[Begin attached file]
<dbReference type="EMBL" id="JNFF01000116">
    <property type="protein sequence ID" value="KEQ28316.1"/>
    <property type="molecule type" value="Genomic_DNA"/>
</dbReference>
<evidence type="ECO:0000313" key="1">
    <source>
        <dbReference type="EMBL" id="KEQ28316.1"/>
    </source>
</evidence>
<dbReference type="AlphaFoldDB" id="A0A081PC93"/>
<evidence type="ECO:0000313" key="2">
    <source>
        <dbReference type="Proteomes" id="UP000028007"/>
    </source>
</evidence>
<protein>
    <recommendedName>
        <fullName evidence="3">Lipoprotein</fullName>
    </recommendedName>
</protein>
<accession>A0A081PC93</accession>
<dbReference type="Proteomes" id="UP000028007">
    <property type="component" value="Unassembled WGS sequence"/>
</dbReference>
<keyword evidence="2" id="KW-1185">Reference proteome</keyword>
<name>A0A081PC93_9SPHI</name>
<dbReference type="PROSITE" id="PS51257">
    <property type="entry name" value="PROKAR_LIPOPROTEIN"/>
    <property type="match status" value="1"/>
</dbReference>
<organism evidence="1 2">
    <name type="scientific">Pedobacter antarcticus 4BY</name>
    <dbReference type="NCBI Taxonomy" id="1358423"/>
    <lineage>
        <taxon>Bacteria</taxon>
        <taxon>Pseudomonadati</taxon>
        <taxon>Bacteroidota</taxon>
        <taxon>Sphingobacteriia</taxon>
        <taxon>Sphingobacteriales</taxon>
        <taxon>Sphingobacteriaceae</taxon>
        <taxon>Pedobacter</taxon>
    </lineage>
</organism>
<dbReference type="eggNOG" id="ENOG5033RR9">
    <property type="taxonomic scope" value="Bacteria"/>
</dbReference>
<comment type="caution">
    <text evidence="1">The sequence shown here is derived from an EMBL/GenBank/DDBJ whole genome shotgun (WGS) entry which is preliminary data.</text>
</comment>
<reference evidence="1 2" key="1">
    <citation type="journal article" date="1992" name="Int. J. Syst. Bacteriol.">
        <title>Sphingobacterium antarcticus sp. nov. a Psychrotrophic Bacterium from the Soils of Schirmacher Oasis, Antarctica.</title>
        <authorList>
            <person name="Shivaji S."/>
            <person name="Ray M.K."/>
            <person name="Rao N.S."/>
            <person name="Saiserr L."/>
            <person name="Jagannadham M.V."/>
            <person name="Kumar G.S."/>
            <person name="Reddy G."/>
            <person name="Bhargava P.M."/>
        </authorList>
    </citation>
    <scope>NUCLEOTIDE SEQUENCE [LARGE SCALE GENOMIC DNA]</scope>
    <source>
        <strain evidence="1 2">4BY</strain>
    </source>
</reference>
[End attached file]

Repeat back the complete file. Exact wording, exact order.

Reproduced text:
<dbReference type="EMBL" id="JNFF01000116">
    <property type="protein sequence ID" value="KEQ28316.1"/>
    <property type="molecule type" value="Genomic_DNA"/>
</dbReference>
<evidence type="ECO:0000313" key="1">
    <source>
        <dbReference type="EMBL" id="KEQ28316.1"/>
    </source>
</evidence>
<dbReference type="AlphaFoldDB" id="A0A081PC93"/>
<evidence type="ECO:0000313" key="2">
    <source>
        <dbReference type="Proteomes" id="UP000028007"/>
    </source>
</evidence>
<protein>
    <recommendedName>
        <fullName evidence="3">Lipoprotein</fullName>
    </recommendedName>
</protein>
<accession>A0A081PC93</accession>
<dbReference type="Proteomes" id="UP000028007">
    <property type="component" value="Unassembled WGS sequence"/>
</dbReference>
<keyword evidence="2" id="KW-1185">Reference proteome</keyword>
<name>A0A081PC93_9SPHI</name>
<dbReference type="PROSITE" id="PS51257">
    <property type="entry name" value="PROKAR_LIPOPROTEIN"/>
    <property type="match status" value="1"/>
</dbReference>
<organism evidence="1 2">
    <name type="scientific">Pedobacter antarcticus 4BY</name>
    <dbReference type="NCBI Taxonomy" id="1358423"/>
    <lineage>
        <taxon>Bacteria</taxon>
        <taxon>Pseudomonadati</taxon>
        <taxon>Bacteroidota</taxon>
        <taxon>Sphingobacteriia</taxon>
        <taxon>Sphingobacteriales</taxon>
        <taxon>Sphingobacteriaceae</taxon>
        <taxon>Pedobacter</taxon>
    </lineage>
</organism>
<dbReference type="eggNOG" id="ENOG5033RR9">
    <property type="taxonomic scope" value="Bacteria"/>
</dbReference>
<comment type="caution">
    <text evidence="1">The sequence shown here is derived from an EMBL/GenBank/DDBJ whole genome shotgun (WGS) entry which is preliminary data.</text>
</comment>
<reference evidence="1 2" key="1">
    <citation type="journal article" date="1992" name="Int. J. Syst. Bacteriol.">
        <title>Sphingobacterium antarcticus sp. nov. a Psychrotrophic Bacterium from the Soils of Schirmacher Oasis, Antarctica.</title>
        <authorList>
            <person name="Shivaji S."/>
            <person name="Ray M.K."/>
            <person name="Rao N.S."/>
            <person name="Saiserr L."/>
            <person name="Jagannadham M.V."/>
            <person name="Kumar G.S."/>
            <person name="Reddy G."/>
            <person name="Bhargava P.M."/>
        </authorList>
    </citation>
    <scope>NUCLEOTIDE SEQUENCE [LARGE SCALE GENOMIC DNA]</scope>
    <source>
        <strain evidence="1 2">4BY</strain>
    </source>
</reference>